• Rush. “Freewill.” Permanent Waves. Mercury, 1980, MP3.
     This one is obvious, the song is all about the exercise of one’s free will, almost all of the lyrics are fitting. Specifically, that free will is not a gift, but rather a choice, and that even if man chooses to evade the fact that he must choose, he is still making that choice:
                        You can choose a ready guide in some celestial voice
If you choose not to decide, you still have made a choice
You can choose from phantom fears and kindness that can kill
I will choose a path that's clear, I will choose freewill
     Faustus makes his decision final when talking with Valdes and Cornelius: “Valdes, as resolute am I in this As thou to live, therefore object it not.” (Marlowe 1.134-5).
  • The Rolling Stones. “Sympathy for the Devil.” Beggars Banquet. Decca, London, 1969, MP3.
     Another obvious one from the Stones. Faustus is now conjuring the devil in scene 3, and meets Mephistopheles and talks to him about who the devil, Lucifer is and how the formalities of hell work. In the song, the devil warmly greets the listener from a first person account, offering his services of knowledge, just as Faustus was seeking:
                        Pleased to meet you
Hope you guess my name, oh yeah
Ah, what's puzzling you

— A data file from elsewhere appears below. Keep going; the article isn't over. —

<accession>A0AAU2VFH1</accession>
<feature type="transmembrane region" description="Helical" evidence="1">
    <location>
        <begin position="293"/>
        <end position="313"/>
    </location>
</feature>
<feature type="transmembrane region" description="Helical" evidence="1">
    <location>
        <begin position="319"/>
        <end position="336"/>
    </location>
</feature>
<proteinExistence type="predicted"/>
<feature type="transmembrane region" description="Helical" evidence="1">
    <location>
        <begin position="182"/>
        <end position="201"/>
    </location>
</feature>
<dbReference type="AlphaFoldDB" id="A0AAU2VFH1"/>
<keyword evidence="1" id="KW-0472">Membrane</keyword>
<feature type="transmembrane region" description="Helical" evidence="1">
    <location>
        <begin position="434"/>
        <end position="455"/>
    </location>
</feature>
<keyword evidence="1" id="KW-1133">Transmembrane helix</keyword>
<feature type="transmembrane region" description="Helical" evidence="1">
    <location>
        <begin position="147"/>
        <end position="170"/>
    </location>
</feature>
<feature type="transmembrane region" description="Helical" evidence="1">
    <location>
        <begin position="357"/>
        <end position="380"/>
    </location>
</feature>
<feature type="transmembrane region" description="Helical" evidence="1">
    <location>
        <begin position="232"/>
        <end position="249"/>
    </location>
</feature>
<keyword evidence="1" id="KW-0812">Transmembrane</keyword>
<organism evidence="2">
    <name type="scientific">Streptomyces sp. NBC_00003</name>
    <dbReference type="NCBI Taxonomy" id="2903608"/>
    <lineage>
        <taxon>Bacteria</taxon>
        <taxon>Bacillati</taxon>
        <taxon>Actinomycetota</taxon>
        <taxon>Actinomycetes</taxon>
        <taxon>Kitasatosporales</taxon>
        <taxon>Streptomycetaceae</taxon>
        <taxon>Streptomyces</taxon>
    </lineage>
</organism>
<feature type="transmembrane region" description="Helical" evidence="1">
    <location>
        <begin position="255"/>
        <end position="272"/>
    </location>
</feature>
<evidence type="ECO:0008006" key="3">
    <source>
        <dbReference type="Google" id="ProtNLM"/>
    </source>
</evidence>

Is the nature of my game, oh yeah
  • Johnson, Robert. Cross Road Blues. Vocalion, 1937, MP3.
     In scene 5, Faustus makes his deal with the devil, writing a contract out in his own blood to Lucifer, committing his “…body and soul, flesh, blood, or goods, into their habitation wheresoever.” (Marlowe 5.108-9) for 24 years of basically, anything he can imagine. Robert Johnson, an immortalized Mississippi Delta blues guitar master, who died at age 27 (yes, another member of the 27 club) and widely rumored to have gone to the crossroads at the Dockery Plantation at midnight to make a deal with the devil in exchange for a mastery of the instrument. This song is better known simply as “Crossroads” and performed more popularly by Eric Clapton.
  • The Charlie Daniels Band. “The Devil Went Down to Georgia.” Million Mile Reflections. Epic, 1979, MP3.
     This song is a reflection of the consummation of the deal Faustus makes and a nod to the arrogance he has for the validity of it. After the deal is made, fun immediately starts—he meets Lucifer, the seven deadly sins, and wishes are granted. Faustus still believes he can outsmart this deal, like “Johnny” in the song:
                        Johnny said, "Devil, just come on back
If you ever wanna try again
I done told you once you son of a bitch
I'm the best there's ever been"
  • Snoop Doggy Dogg. “Murder Was The Case.” Murder Was The Case. Death Row-Interscope, 1994, MP3.
     In scene 7, Faustus and Mephistopheles take on the world, literally raising hell and living it up torturing the pope and going all-out in their sinful ways. Later, Snoop Dogg enjoys his own Faustian contract 1990s style. The entirety of this verse is warranted here, brace yourself:
                        I get, fronted some keys, to get, back on my feet